Presence of links between zinc and melatonin during the circadian cycle in old mice: Effects on thymic endocrine activity and on the survival

Eugenio Mocchegiani, Lory Santarelli, Alberto Tibaldi, Mario Muzzioli, Daniele Bulian, Katia Cipriano, Fabiola Olivieri, Nicola Fabris

Research output: Contribution to journalArticlepeer-review

Abstract

Links between zinc and melatonin in old melatonin treated mice with a reconstitution of thymic functions have been recently documented. Concomitant increments of the nocturnal peaks of zinc and melatonin, with a synchronization of their circadian patterns, are achieved in old mice after melatonin treatment. A recovery of the nocturnal peaks of thymulin plasma levels and of the number of thymulin-secreting cells with a synchronization of their circadian patterns are also achieved. The existence of significant positive correlations between melatonin and zinc and between melatonin and thymulin or the number of thymulin-secreting cells supports the presence of links between zinc and melatonin also during the circadian cycle with a beneficial effect on thymic functions. The altered circadian pattern of corticosteron in old mice is normalized by melatonin. The existence of inverse correlations between corticosteron and melatonin, between corticosteron and zinc and between corticosteron and thymulin or the number of thymulin-secreting cells during the whole circadian cycle, suggests the involvement of glucocorticoids pathway in the melatonin thymic reconstitution, via zinc. The presence of an interplay among zinc, melatonin, glucocorticoids and thymulin may be, therefore, supported during the circadian cycle. 'In vitro' experiments from old thymic explants show a direct action of zinc, rather than melatonin, on thymulin production, further suggesting that the action of melatonin on the thymic efficiency is mediated by the zinc bioavailability. The beneficial effect of the links between zinc and melatonin on thymic functions during the circadian cycle, may be extended to a prolonged survival in aging, where, however, zinc may be more involved.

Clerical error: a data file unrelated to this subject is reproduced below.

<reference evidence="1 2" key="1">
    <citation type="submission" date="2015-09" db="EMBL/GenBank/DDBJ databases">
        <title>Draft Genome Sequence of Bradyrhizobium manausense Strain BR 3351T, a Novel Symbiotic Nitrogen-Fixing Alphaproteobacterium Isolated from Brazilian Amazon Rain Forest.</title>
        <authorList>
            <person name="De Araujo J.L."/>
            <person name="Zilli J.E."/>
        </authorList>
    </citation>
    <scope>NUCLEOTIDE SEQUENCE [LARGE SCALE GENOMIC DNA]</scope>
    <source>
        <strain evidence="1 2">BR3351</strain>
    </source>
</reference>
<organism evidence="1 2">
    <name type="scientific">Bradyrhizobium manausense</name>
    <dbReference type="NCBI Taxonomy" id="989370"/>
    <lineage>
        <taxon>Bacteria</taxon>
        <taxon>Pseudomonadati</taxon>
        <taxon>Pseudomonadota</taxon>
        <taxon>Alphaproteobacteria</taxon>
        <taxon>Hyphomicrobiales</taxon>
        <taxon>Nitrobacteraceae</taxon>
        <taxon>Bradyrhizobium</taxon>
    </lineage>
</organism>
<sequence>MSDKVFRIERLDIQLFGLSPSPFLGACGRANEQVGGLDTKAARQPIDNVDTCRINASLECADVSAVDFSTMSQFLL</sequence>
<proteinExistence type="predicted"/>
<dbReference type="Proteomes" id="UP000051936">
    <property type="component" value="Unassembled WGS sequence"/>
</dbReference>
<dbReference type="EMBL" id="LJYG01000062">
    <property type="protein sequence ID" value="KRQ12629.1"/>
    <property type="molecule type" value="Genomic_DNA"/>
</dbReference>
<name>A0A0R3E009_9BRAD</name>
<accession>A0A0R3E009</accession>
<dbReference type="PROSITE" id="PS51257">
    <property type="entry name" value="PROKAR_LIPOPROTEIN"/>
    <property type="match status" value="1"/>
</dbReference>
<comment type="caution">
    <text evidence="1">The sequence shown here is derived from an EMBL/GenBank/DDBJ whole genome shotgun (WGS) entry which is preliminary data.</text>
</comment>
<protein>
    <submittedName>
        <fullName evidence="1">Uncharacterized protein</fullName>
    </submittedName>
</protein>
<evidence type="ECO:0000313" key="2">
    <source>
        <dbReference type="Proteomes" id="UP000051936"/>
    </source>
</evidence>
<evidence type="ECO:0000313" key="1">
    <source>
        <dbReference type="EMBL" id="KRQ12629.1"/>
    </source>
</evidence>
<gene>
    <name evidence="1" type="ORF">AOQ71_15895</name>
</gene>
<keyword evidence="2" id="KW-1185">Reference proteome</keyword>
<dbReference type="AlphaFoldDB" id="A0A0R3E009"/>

Original languageEnglish
Pages (from-to)111-122
Number of pages12
JournalJournal of Neuroimmunology
Volume86
Issue number2
DOIs
Publication statusPublished - Jun 15 1998

Keywords

  • Aging
  • Circadian cycle
  • Glucocorticoids
  • Melatonin
  • Survival
  • Thymulin
  • Zinc

ASJC Scopus subject areas

  • Immunology
  • Immunology and Allergy
  • Clinical Neurology
  • Neurology

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